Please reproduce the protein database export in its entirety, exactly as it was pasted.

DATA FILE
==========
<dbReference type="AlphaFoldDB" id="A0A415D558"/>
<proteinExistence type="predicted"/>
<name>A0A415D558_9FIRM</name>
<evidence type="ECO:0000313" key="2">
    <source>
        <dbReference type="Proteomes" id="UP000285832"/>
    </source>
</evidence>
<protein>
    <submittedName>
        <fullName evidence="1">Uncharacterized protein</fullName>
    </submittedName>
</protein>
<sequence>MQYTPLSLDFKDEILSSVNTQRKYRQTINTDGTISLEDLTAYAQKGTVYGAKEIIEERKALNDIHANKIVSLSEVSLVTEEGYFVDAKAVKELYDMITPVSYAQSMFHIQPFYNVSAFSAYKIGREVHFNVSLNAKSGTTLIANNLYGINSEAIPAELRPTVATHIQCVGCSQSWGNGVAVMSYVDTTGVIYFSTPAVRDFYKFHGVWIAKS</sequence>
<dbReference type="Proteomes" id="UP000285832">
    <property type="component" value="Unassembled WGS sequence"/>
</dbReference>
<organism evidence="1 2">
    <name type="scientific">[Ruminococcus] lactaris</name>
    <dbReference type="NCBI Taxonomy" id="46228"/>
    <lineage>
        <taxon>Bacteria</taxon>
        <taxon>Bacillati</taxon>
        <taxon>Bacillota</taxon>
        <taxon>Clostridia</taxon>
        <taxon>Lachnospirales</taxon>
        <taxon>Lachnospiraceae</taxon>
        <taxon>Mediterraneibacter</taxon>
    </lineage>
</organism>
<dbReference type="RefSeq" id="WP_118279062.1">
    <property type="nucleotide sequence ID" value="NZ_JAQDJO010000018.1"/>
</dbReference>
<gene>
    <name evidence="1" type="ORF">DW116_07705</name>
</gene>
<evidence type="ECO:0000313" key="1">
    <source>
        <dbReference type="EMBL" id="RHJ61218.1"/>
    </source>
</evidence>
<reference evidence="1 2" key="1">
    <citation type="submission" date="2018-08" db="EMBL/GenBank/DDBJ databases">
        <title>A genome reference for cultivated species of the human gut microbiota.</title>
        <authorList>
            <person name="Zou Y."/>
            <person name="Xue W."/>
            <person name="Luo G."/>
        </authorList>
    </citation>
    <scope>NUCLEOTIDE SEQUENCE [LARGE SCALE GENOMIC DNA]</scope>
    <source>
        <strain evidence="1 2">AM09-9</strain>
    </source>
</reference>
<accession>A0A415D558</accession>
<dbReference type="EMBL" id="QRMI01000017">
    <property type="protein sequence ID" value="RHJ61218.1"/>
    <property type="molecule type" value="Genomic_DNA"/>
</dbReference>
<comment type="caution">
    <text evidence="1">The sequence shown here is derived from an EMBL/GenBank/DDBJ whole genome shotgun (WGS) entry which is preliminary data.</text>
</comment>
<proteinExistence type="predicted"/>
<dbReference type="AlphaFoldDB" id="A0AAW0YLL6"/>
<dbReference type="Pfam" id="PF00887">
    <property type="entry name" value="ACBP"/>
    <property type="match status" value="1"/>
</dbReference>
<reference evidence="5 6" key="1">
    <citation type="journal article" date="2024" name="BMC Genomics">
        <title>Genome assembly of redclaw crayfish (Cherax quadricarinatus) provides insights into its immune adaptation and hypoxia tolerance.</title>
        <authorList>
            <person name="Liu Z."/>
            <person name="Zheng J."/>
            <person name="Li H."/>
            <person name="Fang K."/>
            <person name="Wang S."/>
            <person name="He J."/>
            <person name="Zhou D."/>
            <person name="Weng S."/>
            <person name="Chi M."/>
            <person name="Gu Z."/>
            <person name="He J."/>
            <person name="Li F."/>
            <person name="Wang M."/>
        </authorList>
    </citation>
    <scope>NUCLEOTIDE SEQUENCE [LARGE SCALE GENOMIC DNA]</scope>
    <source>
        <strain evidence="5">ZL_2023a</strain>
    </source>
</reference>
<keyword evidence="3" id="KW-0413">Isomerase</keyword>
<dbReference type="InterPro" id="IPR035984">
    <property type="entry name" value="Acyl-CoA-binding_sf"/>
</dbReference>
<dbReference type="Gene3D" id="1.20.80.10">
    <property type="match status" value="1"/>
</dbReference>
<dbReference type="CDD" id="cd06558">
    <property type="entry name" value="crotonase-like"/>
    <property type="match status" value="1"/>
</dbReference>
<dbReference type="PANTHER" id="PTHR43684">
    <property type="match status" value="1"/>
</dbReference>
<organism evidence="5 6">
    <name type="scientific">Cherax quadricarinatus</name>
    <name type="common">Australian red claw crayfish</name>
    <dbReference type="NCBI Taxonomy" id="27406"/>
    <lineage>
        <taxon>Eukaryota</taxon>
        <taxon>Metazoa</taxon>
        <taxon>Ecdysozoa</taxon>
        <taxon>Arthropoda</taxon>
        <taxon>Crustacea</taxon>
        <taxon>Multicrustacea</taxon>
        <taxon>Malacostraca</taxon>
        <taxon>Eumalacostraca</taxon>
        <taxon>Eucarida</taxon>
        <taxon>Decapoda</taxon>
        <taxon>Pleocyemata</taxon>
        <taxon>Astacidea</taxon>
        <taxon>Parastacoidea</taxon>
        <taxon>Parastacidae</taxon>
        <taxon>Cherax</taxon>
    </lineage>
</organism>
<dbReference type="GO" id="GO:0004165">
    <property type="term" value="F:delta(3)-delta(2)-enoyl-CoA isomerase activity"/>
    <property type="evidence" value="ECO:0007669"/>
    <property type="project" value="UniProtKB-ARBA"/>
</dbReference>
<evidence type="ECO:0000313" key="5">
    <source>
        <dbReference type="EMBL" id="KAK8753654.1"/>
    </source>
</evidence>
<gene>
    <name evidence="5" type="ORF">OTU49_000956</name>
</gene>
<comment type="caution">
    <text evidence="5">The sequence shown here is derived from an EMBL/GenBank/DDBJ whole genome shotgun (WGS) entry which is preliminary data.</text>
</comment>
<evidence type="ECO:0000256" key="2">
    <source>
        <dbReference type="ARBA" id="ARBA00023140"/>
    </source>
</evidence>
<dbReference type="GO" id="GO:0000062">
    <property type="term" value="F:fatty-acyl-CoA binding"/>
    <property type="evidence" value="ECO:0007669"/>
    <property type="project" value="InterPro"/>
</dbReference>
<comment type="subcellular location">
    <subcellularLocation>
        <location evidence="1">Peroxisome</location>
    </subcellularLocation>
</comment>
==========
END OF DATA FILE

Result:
<dbReference type="AlphaFoldDB" id="A0A415D558"/>
<proteinExistence type="predicted"/>
<name>A0A415D558_9FIRM</name>
<evidence type="ECO:0000313" key="2">
    <source>
        <dbReference type="Proteomes" id="UP000285832"/>
    </source>
</evidence>
<protein>
    <submittedName>
        <fullName evidence="1">Uncharacterized protein</fullName>
    </submittedName>
</protein>
<sequence>MQYTPLSLDFKDEILSSVNTQRKYRQTINTDGTISLEDLTAYAQKGTVYGAKEIIEERKALNDIHANKIVSLSEVSLVTEEGYFVDAKAVKELYDMITPVSYAQSMFHIQPFYNVSAFSAYKIGREVHFNVSLNAKSGTTLIANNLYGINSEAIPAELRPTVATHIQCVGCSQSWGNGVAVMSYVDTTGVIYFSTPAVRDFYKFHGVWIAKS</sequence>
<dbReference type="Proteomes" id="UP000285832">
    <property type="component" value="Unassembled WGS sequence"/>
</dbReference>
<organism evidence="1 2">
    <name type="scientific">[Ruminococcus] lactaris</name>
    <dbReference type="NCBI Taxonomy" id="46228"/>
    <lineage>
        <taxon>Bacteria</taxon>
        <taxon>Bacillati</taxon>
        <taxon>Bacillota</taxon>
        <taxon>Clostridia</taxon>
        <taxon>Lachnospirales</taxon>
        <taxon>Lachnospiraceae</taxon>
        <taxon>Mediterraneibacter</taxon>
    </lineage>
</organism>
<dbReference type="RefSeq" id="WP_118279062.1">
    <property type="nucleotide sequence ID" value="NZ_JAQDJO010000018.1"/>
</dbReference>
<gene>
    <name evidence="1" type="ORF">DW116_07705</name>
</gene>
<evidence type="ECO:0000313" key="1">
    <source>
        <dbReference type="EMBL" id="RHJ61218.1"/>
    </source>
</evidence>
<reference evidence="1 2" key="1">
    <citation type="submission" date="2018-08" db="EMBL/GenBank/DDBJ databases">
        <title>A genome reference for cultivated species of the human gut microbiota.</title>
        <authorList>
            <person name="Zou Y."/>
            <person name="Xue W."/>
            <person name="Luo G."/>
        </authorList>
    </citation>
    <scope>NUCLEOTIDE SEQUENCE [LARGE SCALE GENOMIC DNA]</scope>
    <source>
        <strain evidence="1 2">AM09-9</strain>
    </source>
</reference>
<accession>A0A415D558</accession>
<dbReference type="EMBL" id="QRMI01000017">
    <property type="protein sequence ID" value="RHJ61218.1"/>
    <property type="molecule type" value="Genomic_DNA"/>
</dbReference>
<comment type="caution">
    <text evidence="1">The sequence shown here is derived from an EMBL/GenBank/DDBJ whole genome shotgun (WGS) entry which is preliminary data.</text>
</comment>
<proteinExistence type="predicted"/>
<dbReference type="AlphaFoldDB" id="A0AAW0YLL6"/>
<dbReference type="Pfam" id="PF00887">
    <property type="entry name" value="ACBP"/>
    <property type="match status" value="1"/>
</dbReference>
<reference evidence="5 6" key="1">
    <citation type="journal article" date="2024" name="BMC Genomics">
        <title>Genome assembly of redclaw crayfish (Cherax quadricarinatus) provides insights into its immune adaptation and hypoxia tolerance.</title>
        <authorList>
            <person name="Liu Z."/>
            <person name="Zheng J."/>
            <person name="Li H."/>
            <person name="Fang K."/>
            <person name="Wang S."/>
            <person name="He J."/>
            <person name="Zhou D."/>
            <person name="Weng S."/>
            <person name="Chi M."/>
            <person name="Gu Z."/>
            <person name="He J."/>
            <person name="Li F."/>
            <person name="Wang M."/>
        </authorList>
    </citation>
    <scope>NUCLEOTIDE SEQUENCE [LARGE SCALE GENOMIC DNA]</scope>
    <source>
        <strain evidence="5">ZL_2023a</strain>
    </source>
</reference>
<keyword evidence="3" id="KW-0413">Isomerase</keyword>
<dbReference type="InterPro" id="IPR035984">
    <property type="entry name" value="Acyl-CoA-binding_sf"/>
</dbReference>
<dbReference type="Gene3D" id="1.20.80.10">
    <property type="match status" value="1"/>
</dbReference>
<dbReference type="CDD" id="cd06558">
    <property type="entry name" value="crotonase-like"/>
    <property type="match status" value="1"/>
</dbReference>
<dbReference type="PANTHER" id="PTHR43684">
    <property type="match status" value="1"/>
</dbReference>
<organism evidence="5 6">
    <name type="scientific">Cherax quadricarinatus</name>
    <name type="common">Australian red claw crayfish</name>
    <dbReference type="NCBI Taxonomy" id="27406"/>
    <lineage>
        <taxon>Eukaryota</taxon>
        <taxon>Metazoa</taxon>
        <taxon>Ecdysozoa</taxon>
        <taxon>Arthropoda</taxon>
        <taxon>Crustacea</taxon>
        <taxon>Multicrustacea</taxon>
        <taxon>Malacostraca</taxon>
        <taxon>Eumalacostraca</taxon>
        <taxon>Eucarida</taxon>
        <taxon>Decapoda</taxon>
        <taxon>Pleocyemata</taxon>
        <taxon>Astacidea</taxon>
        <taxon>Parastacoidea</taxon>
        <taxon>Parastacidae</taxon>
        <taxon>Cherax</taxon>
    </lineage>
</organism>
<dbReference type="GO" id="GO:0004165">
    <property type="term" value="F:delta(3)-delta(2)-enoyl-CoA isomerase activity"/>
    <property type="evidence" value="ECO:0007669"/>
    <property type="project" value="UniProtKB-ARBA"/>
</dbReference>
<evidence type="ECO:0000313" key="5">
    <source>
        <dbReference type="EMBL" id="KAK8753654.1"/>
    </source>
</evidence>
<gene>
    <name evidence="5" type="ORF">OTU49_000956</name>
</gene>
<comment type="caution">
    <text evidence="5">The sequence shown here is derived from an EMBL/GenBank/DDBJ whole genome shotgun (WGS) entry which is preliminary data.</text>
</comment>
<evidence type="ECO:0000256" key="2">
    <source>
        <dbReference type="ARBA" id="ARBA00023140"/>
    </source>
</evidence>
<dbReference type="GO" id="GO:0000062">
    <property type="term" value="F:fatty-acyl-CoA binding"/>
    <property type="evidence" value="ECO:0007669"/>
    <property type="project" value="InterPro"/>
</dbReference>
<comment type="subcellular location">
    <subcellularLocation>
        <location evidence="1">Peroxisome</location>
    </subcellularLocation>
</comment>